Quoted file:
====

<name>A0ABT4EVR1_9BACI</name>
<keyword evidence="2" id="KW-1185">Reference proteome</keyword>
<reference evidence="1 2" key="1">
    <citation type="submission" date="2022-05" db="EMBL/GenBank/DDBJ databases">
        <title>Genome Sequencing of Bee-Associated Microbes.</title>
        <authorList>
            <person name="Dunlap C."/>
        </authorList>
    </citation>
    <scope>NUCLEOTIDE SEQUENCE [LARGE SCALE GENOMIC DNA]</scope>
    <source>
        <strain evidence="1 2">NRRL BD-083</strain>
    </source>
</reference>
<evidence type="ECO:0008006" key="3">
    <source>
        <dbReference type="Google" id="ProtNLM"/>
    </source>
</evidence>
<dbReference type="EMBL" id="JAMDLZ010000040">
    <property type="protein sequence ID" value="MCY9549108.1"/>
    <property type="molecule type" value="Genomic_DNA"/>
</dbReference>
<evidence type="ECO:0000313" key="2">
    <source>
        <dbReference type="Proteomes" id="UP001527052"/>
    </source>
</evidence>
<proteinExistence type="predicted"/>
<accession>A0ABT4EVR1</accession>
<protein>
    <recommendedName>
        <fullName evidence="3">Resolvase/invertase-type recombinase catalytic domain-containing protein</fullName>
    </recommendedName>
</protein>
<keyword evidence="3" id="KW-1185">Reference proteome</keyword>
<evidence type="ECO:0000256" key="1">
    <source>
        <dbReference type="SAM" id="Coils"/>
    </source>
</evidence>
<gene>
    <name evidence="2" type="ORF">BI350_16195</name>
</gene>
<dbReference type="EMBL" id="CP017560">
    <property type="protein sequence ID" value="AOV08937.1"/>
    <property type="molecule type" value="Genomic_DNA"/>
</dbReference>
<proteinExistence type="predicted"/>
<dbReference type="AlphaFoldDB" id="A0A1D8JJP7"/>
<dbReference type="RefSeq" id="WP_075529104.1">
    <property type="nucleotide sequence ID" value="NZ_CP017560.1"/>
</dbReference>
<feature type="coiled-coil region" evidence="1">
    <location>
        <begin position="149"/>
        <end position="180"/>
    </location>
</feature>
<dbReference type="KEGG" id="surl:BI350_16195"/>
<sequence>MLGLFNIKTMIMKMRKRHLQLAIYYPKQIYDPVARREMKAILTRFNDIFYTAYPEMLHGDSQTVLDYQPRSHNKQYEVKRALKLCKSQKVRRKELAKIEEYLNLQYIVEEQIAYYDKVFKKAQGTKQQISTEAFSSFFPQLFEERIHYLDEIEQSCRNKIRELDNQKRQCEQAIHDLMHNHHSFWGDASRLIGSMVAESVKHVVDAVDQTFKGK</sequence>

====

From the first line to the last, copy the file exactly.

<name>A0ABT4EVR1_9BACI</name>
<keyword evidence="2" id="KW-1185">Reference proteome</keyword>
<reference evidence="1 2" key="1">
    <citation type="submission" date="2022-05" db="EMBL/GenBank/DDBJ databases">
        <title>Genome Sequencing of Bee-Associated Microbes.</title>
        <authorList>
            <person name="Dunlap C."/>
        </authorList>
    </citation>
    <scope>NUCLEOTIDE SEQUENCE [LARGE SCALE GENOMIC DNA]</scope>
    <source>
        <strain evidence="1 2">NRRL BD-083</strain>
    </source>
</reference>
<evidence type="ECO:0008006" key="3">
    <source>
        <dbReference type="Google" id="ProtNLM"/>
    </source>
</evidence>
<dbReference type="EMBL" id="JAMDLZ010000040">
    <property type="protein sequence ID" value="MCY9549108.1"/>
    <property type="molecule type" value="Genomic_DNA"/>
</dbReference>
<evidence type="ECO:0000313" key="2">
    <source>
        <dbReference type="Proteomes" id="UP001527052"/>
    </source>
</evidence>
<proteinExistence type="predicted"/>
<accession>A0ABT4EVR1</accession>
<protein>
    <recommendedName>
        <fullName evidence="3">Resolvase/invertase-type recombinase catalytic domain-containing protein</fullName>
    </recommendedName>
</protein>
<keyword evidence="3" id="KW-1185">Reference proteome</keyword>
<evidence type="ECO:0000256" key="1">
    <source>
        <dbReference type="SAM" id="Coils"/>
    </source>
</evidence>
<gene>
    <name evidence="2" type="ORF">BI350_16195</name>
</gene>
<dbReference type="EMBL" id="CP017560">
    <property type="protein sequence ID" value="AOV08937.1"/>
    <property type="molecule type" value="Genomic_DNA"/>
</dbReference>
<proteinExistence type="predicted"/>
<dbReference type="AlphaFoldDB" id="A0A1D8JJP7"/>
<dbReference type="RefSeq" id="WP_075529104.1">
    <property type="nucleotide sequence ID" value="NZ_CP017560.1"/>
</dbReference>
<feature type="coiled-coil region" evidence="1">
    <location>
        <begin position="149"/>
        <end position="180"/>
    </location>
</feature>
<dbReference type="KEGG" id="surl:BI350_16195"/>
<sequence>MLGLFNIKTMIMKMRKRHLQLAIYYPKQIYDPVARREMKAILTRFNDIFYTAYPEMLHGDSQTVLDYQPRSHNKQYEVKRALKLCKSQKVRRKELAKIEEYLNLQYIVEEQIAYYDKVFKKAQGTKQQISTEAFSSFFPQLFEERIHYLDEIEQSCRNKIRELDNQKRQCEQAIHDLMHNHHSFWGDASRLIGSMVAESVKHVVDAVDQTFKGK</sequence>